“Your honor? Who do you want to Stand By? Me?”
So, as reported by Samson Habte of Bloomberg’s ABA/BNA Lawyer’s Manual on Professional Conduct, the New Hampshire Bar Association recently released an ethics advisory opinion on the duties of stand-by counsel in a criminal case. The opinion is HERE.
Full disclosure: I’ve always been troubled by the notion of stand-by counsel. I guess you might say that it give me the Goonies.
For those of you not familiar with the concept of stand-by counsel, criminal defendants sometimes choose represent themselves. It is not unheard of for a court to assign a lawyer to serve as “stand-by counsel” for an otherwise self-represented defendant.
What’s “stand-by” mean? Who knows.
Is stand-by counsel supposed to suggest an obvious objection or question that the self-represented litigant missed? Even before that, is stand-by counsel expected to remind a self-represented defendant to depose a particular witness or to point out flaws in the theory of defense? What if the self-represented defendant starts making statements that no competent defense counsel would ever let be made in front of a jury? Does stand-by counsel jump up and sit down the pseudo-client?
Nobody really knows. That’s why I’ve always been concerned for lawyers assigned to “stand by.” I don’t know what “stand by” means and I don’t know how the Rules of Professional Conduct apply in a “stand by” situation. As a result, I don’t know what guidance to provide to an attorney who finds herself position of being the client’s lawyer, but only kind of.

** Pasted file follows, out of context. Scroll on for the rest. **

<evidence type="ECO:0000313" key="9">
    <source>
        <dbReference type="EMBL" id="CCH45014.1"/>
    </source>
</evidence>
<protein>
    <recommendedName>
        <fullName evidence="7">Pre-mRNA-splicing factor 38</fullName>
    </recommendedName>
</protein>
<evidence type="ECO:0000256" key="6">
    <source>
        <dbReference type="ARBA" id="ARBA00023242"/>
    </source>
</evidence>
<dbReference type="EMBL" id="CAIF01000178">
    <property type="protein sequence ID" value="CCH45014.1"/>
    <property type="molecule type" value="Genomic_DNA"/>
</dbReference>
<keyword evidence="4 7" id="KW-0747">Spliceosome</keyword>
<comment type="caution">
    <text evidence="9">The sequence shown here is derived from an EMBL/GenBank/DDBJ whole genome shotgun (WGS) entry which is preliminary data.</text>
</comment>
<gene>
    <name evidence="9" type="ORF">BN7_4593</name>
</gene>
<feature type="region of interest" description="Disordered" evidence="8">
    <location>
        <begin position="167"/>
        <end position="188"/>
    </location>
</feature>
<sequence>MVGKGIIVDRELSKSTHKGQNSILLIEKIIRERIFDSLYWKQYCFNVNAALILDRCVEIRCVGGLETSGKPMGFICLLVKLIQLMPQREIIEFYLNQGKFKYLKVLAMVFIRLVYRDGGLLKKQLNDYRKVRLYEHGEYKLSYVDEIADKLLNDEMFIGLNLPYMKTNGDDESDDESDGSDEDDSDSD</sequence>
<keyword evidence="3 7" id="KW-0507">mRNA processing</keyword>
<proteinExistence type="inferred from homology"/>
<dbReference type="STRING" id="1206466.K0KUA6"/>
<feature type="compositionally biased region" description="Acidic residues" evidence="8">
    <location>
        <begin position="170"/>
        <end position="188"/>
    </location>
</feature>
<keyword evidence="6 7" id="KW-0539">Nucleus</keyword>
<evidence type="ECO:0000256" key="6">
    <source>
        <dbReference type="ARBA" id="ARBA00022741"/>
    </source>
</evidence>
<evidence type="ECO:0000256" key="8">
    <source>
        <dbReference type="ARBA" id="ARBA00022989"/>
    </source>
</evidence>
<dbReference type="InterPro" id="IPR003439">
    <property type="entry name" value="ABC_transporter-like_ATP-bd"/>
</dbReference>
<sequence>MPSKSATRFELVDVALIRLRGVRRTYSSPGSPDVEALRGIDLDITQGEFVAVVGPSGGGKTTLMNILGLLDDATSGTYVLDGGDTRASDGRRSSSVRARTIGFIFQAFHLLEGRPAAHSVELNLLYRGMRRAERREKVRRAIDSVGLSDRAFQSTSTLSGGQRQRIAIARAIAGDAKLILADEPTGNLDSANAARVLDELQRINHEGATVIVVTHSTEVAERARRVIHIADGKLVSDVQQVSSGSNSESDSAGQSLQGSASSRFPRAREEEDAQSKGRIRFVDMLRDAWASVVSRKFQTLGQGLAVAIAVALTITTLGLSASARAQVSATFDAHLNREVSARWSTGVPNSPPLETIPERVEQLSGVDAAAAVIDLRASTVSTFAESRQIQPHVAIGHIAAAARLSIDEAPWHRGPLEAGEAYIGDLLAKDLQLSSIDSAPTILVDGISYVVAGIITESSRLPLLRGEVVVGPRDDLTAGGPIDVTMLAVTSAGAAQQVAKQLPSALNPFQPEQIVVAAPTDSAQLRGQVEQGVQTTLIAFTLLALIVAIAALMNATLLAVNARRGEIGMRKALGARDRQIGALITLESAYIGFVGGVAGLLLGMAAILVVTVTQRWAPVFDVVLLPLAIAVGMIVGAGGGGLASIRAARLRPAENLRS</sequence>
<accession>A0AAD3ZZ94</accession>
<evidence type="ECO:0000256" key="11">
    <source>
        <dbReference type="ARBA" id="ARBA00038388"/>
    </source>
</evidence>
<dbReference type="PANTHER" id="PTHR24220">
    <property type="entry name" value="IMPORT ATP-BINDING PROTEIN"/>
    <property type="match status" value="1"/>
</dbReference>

To that end, the NH opinion is helpful in that it offers suggestions as to how a stand-by lawyer can clarify his role. Still, I don’t think any of you real estate attorneys would feel comfortable “standing by” for a home buyer who chooses to search her own title. Nor do I think any of you family law attorneys would feel comfortable sitting in the front row of the gallery wondering whether you’re supposed to point out to the self-represented litigant that opposing counsel just introduced hearsay.
I get it: we want to make sure that criminal defendants receive fair trials. But, I do not think it’s fair that the knowing decision to waive counsel results in the lawyer who was declined being thrust into the murky world of “stand-by” counsel. For those of you who find yourselves in such a position, I hope the NH opinion provides helpful guidance.